Saturday, October 18, 2008

Faberge Enamel Jewelry

Faberge may be known for their stunning eggs, but they have also made a name for themselves in the jewelry industry with their extraordinary craftsmanship in the art of enameling. More information on the laboriously, tedious processes required in perfecting detailed enamel jewelry can be found here.


The oval red rubies in this Faberge ring and earring are accented with diamonds and a beautiful red enamel

This is an elegant Faberge blue sapphire and blue enamel necklace available at Handiwork Jewelry in Memphis, TN


Ways to ensure it is an authentic Faberge enamel piece is to look for tags and stamps
In the clasp of the sapphire, blue enamel necklace, you will see the trademark stamp and 750 imprint to indicate it is 18 white gold

About Faberge

In 1872, Peter Carl Faberge took over his father's jewelry workshop, which had been established in St. Petersburg in 1842. His technical mastery as a goldsmith put him on par with the world's most renowned jewelers. He drew his inspiration from the art of earlier generations which he found in the well-stocked treasury of the Hermitage. As Supplier to the Imperial Court of Russia, Faberge is best known for his unique series of 50 jeweled Imperial Easter eggs dating from 1885-1916. His patrons included most of the world's royalty and other wealthy clientele of his time.

Faberge's creative genius and his quest for originality, combined with his supreme technical mastery are the hallmarks of his distinctive style. His immensely popular Objects of fantasy can be seen in some of the world's most important museums and private collections. Outstanding among these are the collections of H.M. Queen Elizabeth II and Forbes Magazine.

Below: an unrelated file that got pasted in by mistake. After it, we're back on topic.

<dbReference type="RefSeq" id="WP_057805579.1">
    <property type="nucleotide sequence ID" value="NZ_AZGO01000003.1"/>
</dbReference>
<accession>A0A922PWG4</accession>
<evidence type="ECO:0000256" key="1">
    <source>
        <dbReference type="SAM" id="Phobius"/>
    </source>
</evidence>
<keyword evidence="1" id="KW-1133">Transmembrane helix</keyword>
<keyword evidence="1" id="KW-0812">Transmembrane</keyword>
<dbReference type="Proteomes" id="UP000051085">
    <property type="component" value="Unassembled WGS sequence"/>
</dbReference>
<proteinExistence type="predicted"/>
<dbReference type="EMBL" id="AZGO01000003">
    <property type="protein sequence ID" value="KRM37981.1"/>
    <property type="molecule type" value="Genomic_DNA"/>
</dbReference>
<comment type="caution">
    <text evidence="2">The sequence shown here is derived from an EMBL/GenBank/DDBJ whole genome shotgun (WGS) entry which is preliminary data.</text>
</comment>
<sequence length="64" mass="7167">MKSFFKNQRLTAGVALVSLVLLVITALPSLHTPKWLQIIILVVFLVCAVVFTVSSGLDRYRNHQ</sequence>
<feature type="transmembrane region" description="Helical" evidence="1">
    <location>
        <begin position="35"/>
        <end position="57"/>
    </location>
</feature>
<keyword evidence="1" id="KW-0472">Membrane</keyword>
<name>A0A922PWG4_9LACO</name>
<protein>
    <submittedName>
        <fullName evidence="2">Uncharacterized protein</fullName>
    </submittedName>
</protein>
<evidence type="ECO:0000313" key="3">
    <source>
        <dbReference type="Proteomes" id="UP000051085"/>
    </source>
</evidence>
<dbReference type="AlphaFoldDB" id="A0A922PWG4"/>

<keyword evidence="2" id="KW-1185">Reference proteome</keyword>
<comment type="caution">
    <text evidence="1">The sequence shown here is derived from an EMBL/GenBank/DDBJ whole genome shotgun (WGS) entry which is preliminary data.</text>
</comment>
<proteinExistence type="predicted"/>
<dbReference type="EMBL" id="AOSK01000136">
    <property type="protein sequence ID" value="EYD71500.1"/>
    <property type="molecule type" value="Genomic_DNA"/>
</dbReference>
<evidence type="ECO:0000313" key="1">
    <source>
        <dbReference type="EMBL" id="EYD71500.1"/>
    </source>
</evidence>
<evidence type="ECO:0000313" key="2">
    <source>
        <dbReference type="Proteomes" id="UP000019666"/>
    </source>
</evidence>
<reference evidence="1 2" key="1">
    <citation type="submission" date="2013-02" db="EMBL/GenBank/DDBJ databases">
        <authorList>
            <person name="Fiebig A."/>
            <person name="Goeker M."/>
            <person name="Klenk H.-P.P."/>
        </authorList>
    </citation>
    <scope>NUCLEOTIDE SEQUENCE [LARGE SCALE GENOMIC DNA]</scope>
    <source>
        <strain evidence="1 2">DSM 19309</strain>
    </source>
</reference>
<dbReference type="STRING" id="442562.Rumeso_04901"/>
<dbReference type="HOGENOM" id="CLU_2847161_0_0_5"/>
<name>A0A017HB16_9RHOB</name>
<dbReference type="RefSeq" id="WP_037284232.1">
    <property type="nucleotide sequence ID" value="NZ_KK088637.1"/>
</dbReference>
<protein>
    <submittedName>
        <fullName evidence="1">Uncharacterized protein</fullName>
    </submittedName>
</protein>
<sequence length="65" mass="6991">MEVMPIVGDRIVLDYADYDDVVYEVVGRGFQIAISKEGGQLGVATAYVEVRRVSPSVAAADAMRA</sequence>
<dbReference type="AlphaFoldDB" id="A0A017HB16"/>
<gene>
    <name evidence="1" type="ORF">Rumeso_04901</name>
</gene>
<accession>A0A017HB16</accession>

After the 1917 October Revolution, Faberge fled Russia. All of the assets of the Faberge company located within Russia had been confiscated by the new government. Peter Carl Faberge died in Lausanne, Switzerland in 1920.

The famous jeweler to the Tzars, Peter Carl Faberge, used so called "Work masters" to create his wonderful objects of art. The Faberge Company, then in St. Petersburg, now has offices in London, Paris, and New York, to continue this tradition.

In 1990 the Faberge Company appointed the jeweler Victor Mayer GmbH & Co. of Pforzheim, Germany, founded in 1890, as the new and exclusive work master. This firm was chosen because throughout more than 100 years it has continued to maintain the essential manual skills and technical knowledge necessary for the continuation of Faberge's legacy. Under one roof 60 craftsmen exercise more than 30 traditional skills - some of them unique to this firm.

Victor Mayer of Pforzheim, Germany is the only Work master in the world that has been entrusted with the license to produce and sell Faberge Company enameled 18k gold jewelry. Every item created is an original work produced in a limited edition and bears the coveted "FABERGÉ" hallmark and the mark of work master Victor Mayer.

The family owned enterprise, Victor Mayer GmbH & C, was founded in 1890 and is one of Europe's leading producers of handmade jewelry. In more than 30 countries the name of the company founder is synonymous with the craft of the German goldsmith. Creations from Victor Mayer are the result of an unusual combination of tradition and innovation. Their greatest asset is an archive of designs, models, and workbooks as well as specialty tools and equipment from 110 years of company history. Thanks to the knowledge handed down to the fourth generation, the craftsmen at Victory Mayer are able to use rare techniques of the goldsmith's art to produce incomparable jewelry and objects of art for Faberge.

1 comment:

Mike said...

Indeed, exclusive piece. It seems like you have exclusive & unique collection of jewelry. Thanks for sharing. I would love to buy similar one for myself as well..
antique jewelry